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Hi All,

 I've had a few neck re-sets through the workshop recently (lucky me). I always take a photo of the join once it's apart in case I do one the same again. It's handy to know what angle/depth to drill the streaming holes.

Does anyone else do this?

Is it possible to have a gallery page on this forum to show them all? - might be a useful resource for us.

Just a thought

 Glyn

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Hi Paul,

   Thanks for the info! I hope I never have to replace it. This one was gifted to me from a dentist some years ago. It seems quite solid to me, certainly considering the work I've put it through. I used to make the Veritas tools here in Canada, so I think I have a good idea of quality and solid tools and I would say this particular one is well made.

Cheers,

Doc

Very COOL, Doc.

I have MANY Veritas tools and consider them to be an incredible value among quality tools.

:)

Yes, thanks Paul.

Not my work here, but I found some photos on another site of a Breedlove Atlas series guitar that someone tore apart. These neck joints aren't made to be serviceable, but I figured I'd post a link here anyways, because it's relevant. I think they were trying to do a bolt on conversion, but they sure made a mess. Again, this isn't my work.

http://imgur.com/a/9C0P5

The one tagged as #5 looks just like the neck joint on a Vega tenor guitar I just reset.  Big surprise when I found that it was similar to the neck joint on a viol family instrument like a cello.  Very hard to get the neck out as it was completely filled with glue.  Also made me uncomfortable as to stability because of the small amount of glueing area.  Looked like a combination of shallow dado and butt joint.

I think this is a post kay acquisition of silvertone Im under the impression it is from an aristocrat...Sadly the area required to drill was under an inlay. not the fret beyond the body joint. Very Narrow space. 

I will be posting the Before and afters of the entire repair on my page later. Thanks guys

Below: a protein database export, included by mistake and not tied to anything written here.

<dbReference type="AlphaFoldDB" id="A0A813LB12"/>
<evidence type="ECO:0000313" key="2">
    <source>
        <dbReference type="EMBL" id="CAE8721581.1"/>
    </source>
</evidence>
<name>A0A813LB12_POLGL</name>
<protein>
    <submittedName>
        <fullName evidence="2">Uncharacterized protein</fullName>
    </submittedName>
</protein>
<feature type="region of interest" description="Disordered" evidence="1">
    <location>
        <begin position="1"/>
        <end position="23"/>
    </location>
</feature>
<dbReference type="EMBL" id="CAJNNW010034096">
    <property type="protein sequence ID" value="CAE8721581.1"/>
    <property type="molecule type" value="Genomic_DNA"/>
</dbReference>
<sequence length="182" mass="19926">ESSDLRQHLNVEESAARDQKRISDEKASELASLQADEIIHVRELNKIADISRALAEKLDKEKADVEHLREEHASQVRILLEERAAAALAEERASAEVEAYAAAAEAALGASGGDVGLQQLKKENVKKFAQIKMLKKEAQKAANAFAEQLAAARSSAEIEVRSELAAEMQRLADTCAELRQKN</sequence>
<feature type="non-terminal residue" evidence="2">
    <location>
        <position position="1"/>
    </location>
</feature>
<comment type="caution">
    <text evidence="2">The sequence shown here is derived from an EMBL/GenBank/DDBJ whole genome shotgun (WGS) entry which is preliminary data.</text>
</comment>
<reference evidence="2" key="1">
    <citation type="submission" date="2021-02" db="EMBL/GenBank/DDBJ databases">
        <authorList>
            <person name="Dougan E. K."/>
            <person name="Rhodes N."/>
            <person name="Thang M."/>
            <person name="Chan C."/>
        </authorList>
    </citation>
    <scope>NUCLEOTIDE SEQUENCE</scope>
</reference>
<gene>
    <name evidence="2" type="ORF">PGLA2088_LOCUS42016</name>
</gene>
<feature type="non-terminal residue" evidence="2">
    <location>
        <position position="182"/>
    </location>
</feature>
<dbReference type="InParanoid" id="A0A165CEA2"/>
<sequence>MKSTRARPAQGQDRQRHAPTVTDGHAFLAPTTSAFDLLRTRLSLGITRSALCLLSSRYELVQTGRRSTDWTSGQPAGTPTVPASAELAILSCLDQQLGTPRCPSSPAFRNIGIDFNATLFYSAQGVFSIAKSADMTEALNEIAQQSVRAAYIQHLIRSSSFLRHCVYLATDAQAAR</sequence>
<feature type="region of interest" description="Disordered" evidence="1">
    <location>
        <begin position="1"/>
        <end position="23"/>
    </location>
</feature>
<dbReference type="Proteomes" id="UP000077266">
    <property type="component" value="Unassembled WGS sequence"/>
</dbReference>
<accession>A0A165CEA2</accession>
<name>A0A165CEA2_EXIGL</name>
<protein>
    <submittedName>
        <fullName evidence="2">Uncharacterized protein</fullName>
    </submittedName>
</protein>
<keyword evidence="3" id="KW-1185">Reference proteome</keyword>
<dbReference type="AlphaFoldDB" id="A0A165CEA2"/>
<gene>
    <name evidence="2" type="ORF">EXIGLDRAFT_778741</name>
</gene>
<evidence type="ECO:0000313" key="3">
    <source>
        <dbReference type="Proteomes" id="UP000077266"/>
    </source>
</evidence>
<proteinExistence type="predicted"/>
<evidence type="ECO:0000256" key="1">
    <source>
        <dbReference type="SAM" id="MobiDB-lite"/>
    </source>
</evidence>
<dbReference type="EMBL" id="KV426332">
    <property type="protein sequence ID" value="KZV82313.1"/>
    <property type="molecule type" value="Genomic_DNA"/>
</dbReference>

(Damage from previous repair ( strongly underset, excessive glue, puddy and sloppy chisel work) and previous Owner ( setup as a ten string)

1965 Gibson LGO

This instrument is constructed with Red ureaformaldehyde glue and I wasn't sure if it would also had been used to glue up the neck. Fortunately, it turned out to be hide glue. However, it also turned out the sides are plywood and the thin Mahogany veneer had a better bond to the neck heel than the next ply underneath it. I got some tear out as a result and now know that in the future, if I get another one of these guitars, I need to work the heel to side glue joint with a thin separating blade to make sure the Mahogany veneer stays on the guitar. The dove tail pocket did not have much glue but the neck heel was slathered with it, I'll have some time in cosmetic repairs on this project.

The neck pocket was directly below the 15th fret, no issues finding it.

I haven't posted in a while so here are a few in the shop. The Gibson Heritage and the B25-12 are from a friend who is no longer with us, his work was always heavy handed but was a good guy. 

Attachments:

And a few more. The last shot is a Veena in the shop for fretwork just thought I'd share as few of these are seen up close. FWI the fingerboard is made of WAX!

Attachments:

Here's one that most luthiers will likely never work on, but I'll put it in the neck reset gallery just in case.  It's a Grunewald 12-string, made ca. 1900 in New Orleans, and is among the earliest of 12-strings.  Luckily, the neck joint is a typical dovetail, and not a mortise and tenon like some of the early 'off-brands'.  

I wasn't sure where the pocket was on this one, since it was my first, so I used a smaller bit than my steam hole bit and a hand chuck to carefully drill straight down.  I didn't hit the pocket, so I angled back a bit, starting from the same hole, and immediately hit the pocket ... whew!  I then drilled my normal hole and hit it with steam for about 2-3 min, and the neck came off without issue.   Before I steamed, I stuck a string into the hole to give a visual of the drill bit angle necessary.  

Tom

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